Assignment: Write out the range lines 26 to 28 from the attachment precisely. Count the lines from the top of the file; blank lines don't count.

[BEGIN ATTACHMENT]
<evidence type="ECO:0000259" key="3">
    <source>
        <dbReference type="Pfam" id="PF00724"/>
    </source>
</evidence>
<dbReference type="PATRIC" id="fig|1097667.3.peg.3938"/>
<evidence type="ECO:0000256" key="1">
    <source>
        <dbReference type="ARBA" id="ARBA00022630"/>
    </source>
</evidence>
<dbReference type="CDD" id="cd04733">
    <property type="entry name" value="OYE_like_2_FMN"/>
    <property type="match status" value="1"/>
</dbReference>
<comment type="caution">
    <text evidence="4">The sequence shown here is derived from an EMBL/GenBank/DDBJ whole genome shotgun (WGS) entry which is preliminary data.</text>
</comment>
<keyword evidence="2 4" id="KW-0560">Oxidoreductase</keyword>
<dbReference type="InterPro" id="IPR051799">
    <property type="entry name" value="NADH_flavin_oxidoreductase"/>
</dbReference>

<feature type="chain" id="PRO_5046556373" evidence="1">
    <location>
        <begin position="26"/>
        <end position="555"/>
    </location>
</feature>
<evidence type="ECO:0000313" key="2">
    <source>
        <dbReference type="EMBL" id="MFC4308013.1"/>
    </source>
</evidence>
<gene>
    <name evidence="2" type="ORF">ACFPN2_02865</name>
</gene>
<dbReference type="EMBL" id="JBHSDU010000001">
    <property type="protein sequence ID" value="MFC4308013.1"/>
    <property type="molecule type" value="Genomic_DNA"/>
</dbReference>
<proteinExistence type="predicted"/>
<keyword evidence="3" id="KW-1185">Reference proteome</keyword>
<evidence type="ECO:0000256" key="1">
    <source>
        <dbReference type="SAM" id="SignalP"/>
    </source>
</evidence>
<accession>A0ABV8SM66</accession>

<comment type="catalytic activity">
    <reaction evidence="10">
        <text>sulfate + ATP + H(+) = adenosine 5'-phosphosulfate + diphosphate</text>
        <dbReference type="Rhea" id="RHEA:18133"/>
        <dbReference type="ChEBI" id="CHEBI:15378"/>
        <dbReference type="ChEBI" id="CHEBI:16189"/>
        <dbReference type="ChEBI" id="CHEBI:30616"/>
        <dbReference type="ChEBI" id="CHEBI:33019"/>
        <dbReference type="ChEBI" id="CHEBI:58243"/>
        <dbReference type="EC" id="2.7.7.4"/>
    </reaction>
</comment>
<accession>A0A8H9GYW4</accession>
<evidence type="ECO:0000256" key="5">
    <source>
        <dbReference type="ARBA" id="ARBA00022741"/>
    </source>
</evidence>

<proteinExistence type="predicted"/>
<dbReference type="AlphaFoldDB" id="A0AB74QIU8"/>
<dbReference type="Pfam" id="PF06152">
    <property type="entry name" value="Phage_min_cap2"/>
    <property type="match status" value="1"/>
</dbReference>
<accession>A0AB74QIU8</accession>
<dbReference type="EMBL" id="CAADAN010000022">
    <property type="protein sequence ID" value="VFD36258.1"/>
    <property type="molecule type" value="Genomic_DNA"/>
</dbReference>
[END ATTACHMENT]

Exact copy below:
        <end position="555"/>
    </location>
</feature>